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  • Simon Moody

Grim & Noble, Dark & Bright: Attaway & Theme

In your travels and consumption of media, you may have heard the term “grimdark” used to describe the setting of a game, show, comic, or film. You may have also heard people describe a spectrum from “Grimdark” to “Noblebright.” If you’re not sure what these terms are, or you are and want to know where Attaway shakes out on the spectrum/grid, keep going -- this is for you.

The term grimdark has no concrete origin in time but was originally used to describe the setting of the Warhammer universe of games (both Warhammer Fantasy and Warhammer 40,000). The tagline for Warhammer 40k sums up the gist of the term pretty well: “In the grim darkness of the 41st millennium, there is only war.” Grim and dark are both right there in one sentence, and it’s easy to understand what the term means.

The Warhammer universe is overwhelmingly bleak, with war on an interstellar scale, constant threats from all sides, and a general sense of futility of one’s actions. Characters in these settings are either low-powered and horribly out of their league as they try to combat highly lethal threats, or superpowered warriors capable of mowing down thousands of enemies without breaking a sweat. However, no matter how hard anyone fights, there are always more enemies, new threats, and only death is certain.

In contrast to Warhammer’s grimdark nature, some people decided to coin a contrasting term -- noblebright. While grimdark stories tend to focus on deadly worlds, morally bankrupt characters, and heroes with little to no hope of succeeding in their goals, noblebright stories are set in worlds that are growing and full of opportunity, with characters who are powerful and always manage to save the day despite the odds. This is not to say that noblebright worlds are free from adversity; many have powerful villains, tyrannical empires, and characters still struggle.

The central difference between the two is that while grimdark stories have little to no hope, noblebright stories are full of it. The Star Wars films have been used as examples of noblebright media, as well as the Pokemon anime, Star Trek, and many superhero stories (i.e. Superman, Captain America, and Spiderman).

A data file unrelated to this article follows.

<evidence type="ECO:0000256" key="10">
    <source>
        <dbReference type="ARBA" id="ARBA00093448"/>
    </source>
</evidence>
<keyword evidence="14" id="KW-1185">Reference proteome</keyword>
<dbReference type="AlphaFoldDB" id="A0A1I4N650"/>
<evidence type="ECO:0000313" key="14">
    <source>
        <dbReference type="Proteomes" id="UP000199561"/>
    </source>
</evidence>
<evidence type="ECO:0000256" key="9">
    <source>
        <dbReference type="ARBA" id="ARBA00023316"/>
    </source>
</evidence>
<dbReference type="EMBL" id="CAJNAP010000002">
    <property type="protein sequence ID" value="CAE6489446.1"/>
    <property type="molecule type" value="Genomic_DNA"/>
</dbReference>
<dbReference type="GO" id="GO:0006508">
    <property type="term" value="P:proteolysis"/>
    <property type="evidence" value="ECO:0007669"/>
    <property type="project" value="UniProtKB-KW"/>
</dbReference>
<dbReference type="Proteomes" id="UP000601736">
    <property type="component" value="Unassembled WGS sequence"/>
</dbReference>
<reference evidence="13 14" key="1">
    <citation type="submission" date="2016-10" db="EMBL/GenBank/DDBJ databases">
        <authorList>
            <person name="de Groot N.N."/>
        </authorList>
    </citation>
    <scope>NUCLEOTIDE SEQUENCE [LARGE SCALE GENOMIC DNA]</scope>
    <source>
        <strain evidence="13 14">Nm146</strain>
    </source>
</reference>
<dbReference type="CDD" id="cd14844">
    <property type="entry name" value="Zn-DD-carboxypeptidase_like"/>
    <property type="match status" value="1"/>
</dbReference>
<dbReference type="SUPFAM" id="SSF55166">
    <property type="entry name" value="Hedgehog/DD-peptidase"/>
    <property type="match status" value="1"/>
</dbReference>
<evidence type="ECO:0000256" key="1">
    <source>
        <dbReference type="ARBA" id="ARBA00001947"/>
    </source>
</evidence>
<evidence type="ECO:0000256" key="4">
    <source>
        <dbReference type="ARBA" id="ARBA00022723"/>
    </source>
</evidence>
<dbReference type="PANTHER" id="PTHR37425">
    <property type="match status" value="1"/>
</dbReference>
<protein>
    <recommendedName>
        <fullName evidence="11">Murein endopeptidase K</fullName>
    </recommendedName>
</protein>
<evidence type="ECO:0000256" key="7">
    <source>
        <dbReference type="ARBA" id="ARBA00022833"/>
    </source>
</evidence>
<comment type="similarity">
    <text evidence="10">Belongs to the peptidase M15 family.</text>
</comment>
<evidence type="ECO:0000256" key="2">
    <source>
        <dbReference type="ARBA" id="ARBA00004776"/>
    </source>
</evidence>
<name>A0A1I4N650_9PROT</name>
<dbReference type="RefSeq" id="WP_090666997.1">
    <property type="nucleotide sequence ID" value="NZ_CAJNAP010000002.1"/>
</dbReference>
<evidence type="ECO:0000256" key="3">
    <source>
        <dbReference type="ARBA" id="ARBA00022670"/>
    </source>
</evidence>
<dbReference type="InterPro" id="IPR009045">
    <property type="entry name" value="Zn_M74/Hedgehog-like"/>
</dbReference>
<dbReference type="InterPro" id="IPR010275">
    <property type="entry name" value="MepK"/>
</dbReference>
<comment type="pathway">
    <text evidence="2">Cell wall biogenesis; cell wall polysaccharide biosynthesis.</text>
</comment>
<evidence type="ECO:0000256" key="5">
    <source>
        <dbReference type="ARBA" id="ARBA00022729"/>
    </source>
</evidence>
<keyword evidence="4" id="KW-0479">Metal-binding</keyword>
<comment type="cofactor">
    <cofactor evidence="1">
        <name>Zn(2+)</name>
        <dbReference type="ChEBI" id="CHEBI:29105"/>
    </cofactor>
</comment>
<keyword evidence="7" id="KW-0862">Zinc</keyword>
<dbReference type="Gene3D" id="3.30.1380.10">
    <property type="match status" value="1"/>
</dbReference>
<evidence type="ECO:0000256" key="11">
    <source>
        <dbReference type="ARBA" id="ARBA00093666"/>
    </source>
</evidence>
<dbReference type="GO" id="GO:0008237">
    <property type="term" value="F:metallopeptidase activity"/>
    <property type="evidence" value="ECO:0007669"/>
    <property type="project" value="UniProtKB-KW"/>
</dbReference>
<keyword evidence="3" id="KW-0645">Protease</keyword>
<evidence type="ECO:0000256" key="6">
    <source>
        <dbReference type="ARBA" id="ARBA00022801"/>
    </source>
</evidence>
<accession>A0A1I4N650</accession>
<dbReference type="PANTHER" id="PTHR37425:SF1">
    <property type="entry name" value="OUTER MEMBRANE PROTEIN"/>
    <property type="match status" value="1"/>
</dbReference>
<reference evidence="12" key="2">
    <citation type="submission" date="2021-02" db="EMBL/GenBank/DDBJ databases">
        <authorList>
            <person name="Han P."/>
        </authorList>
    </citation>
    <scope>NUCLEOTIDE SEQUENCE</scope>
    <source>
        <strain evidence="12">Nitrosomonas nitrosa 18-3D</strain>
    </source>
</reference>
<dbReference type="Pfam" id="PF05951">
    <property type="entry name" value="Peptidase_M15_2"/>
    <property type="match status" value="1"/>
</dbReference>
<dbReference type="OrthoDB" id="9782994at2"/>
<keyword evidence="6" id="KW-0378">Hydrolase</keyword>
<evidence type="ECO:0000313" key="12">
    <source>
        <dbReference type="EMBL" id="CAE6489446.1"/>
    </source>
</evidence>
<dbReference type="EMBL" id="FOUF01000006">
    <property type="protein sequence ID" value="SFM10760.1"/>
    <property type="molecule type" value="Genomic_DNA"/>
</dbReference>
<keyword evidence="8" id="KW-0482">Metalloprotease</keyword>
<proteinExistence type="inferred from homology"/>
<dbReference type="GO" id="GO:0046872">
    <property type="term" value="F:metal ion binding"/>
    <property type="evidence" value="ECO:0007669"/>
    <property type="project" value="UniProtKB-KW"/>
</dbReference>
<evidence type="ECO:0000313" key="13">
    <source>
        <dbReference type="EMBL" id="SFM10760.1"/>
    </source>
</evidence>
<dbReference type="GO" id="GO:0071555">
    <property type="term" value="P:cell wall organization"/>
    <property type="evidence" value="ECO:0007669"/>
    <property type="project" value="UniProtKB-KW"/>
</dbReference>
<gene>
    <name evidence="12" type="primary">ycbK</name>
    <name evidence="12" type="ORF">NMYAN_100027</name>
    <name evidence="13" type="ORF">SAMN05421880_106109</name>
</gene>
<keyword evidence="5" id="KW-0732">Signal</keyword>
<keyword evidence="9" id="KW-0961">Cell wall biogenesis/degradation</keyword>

Anonymous contributors to tabletop gaming forums online posited that there must be a spectrum between these two settings, and devised the grid shown below:

As you can see, there are two axes to the theme grid: noble- to grim-, and -bright to -dark.

  • Noble settings feature heroes and villains who directly affect the world with their actions, worlds where anything is possible if people are willing to work or fight to change them, and there is always a light at the end of the tunnel.

  • Grim settings feature outnumbered protagonists whose successes are limited and temporary, worlds where little to nothing changes despite the efforts of its heroes, and hope is fleeting or non-existent.

  • Bright settings are full of opportunity, though they may still be full of danger. There are always new things to discover, and those things are met with wonder and excitement. The heroes are true heroes, striving for a better world, and though they may die there may be ways to bring them back.

  • Dark settings are full of danger and low on opportunity. The risks of adventure often equal or outweigh the rewards, so heroes must be given a good reason to help others. Villains have little to no morals, and combat leads to lost limbs at best and death at worst. If the lack of food or drinkable water doesn’t kill the heroes (or everyone else), then the nuclear apocalypse, unstoppable alien invaders, or legions of demons and undead will.

It should be noted that all combinations of these vectors can make for interesting and compelling stories. However, we at Attaway have decided that our initial story arc for the game will be noblebright. Brightborough as a city is experiencing a golden age in the wake of war, from scientific advances like Brew and the innovations of Atlas Electromagnetics, to cultural and artistic booms and emerging industries. Although Attaway’s Brews are considered illegal, they’re still bought and sold behind closed doors and used by common folk and high society alike. The player characters duck the police and rival stills at every turn, but the rewards are well worth it and money lines the pockets of Attaway’s families. It’s a time of social and political upheaval, and if there are laws the protagonists find unfair they can champion the campaign to change them. The Wildehalls that border Attaway are full of strange creatures and unusual dangers, but they are also awe-inspiring and alluring.

From a metagame perspective, we chose the noblebright theme because we’re interested in stories where the characters are a bit larger-than-life in a world that’s more cinematic than it is gritty. We want you, the players, to feel like you have direct agency over your characters’ stories as well as the game world around you. There are other people who live and work at Attaway but they’re not the ones who will shape its future -- that’s your job. There are people who want to ban Brew altogether, but how that shakes out is up to you. There are other stills trying to cut into Attaway’s business, but you’ll choose how best to deal with them.

The game world is limited to one city and it surrounding environs, but a lot can happen in such a focused space, and we want you to be able to explore and take ownership of that sandbox. For better or worse, Attaway is your home and the other players are your family. How will you make your home better for everyone? How will you make a better world? You might be criminals, but you’re also the heroes… so you’d better start acting like it! The future of Attaway depends on you.

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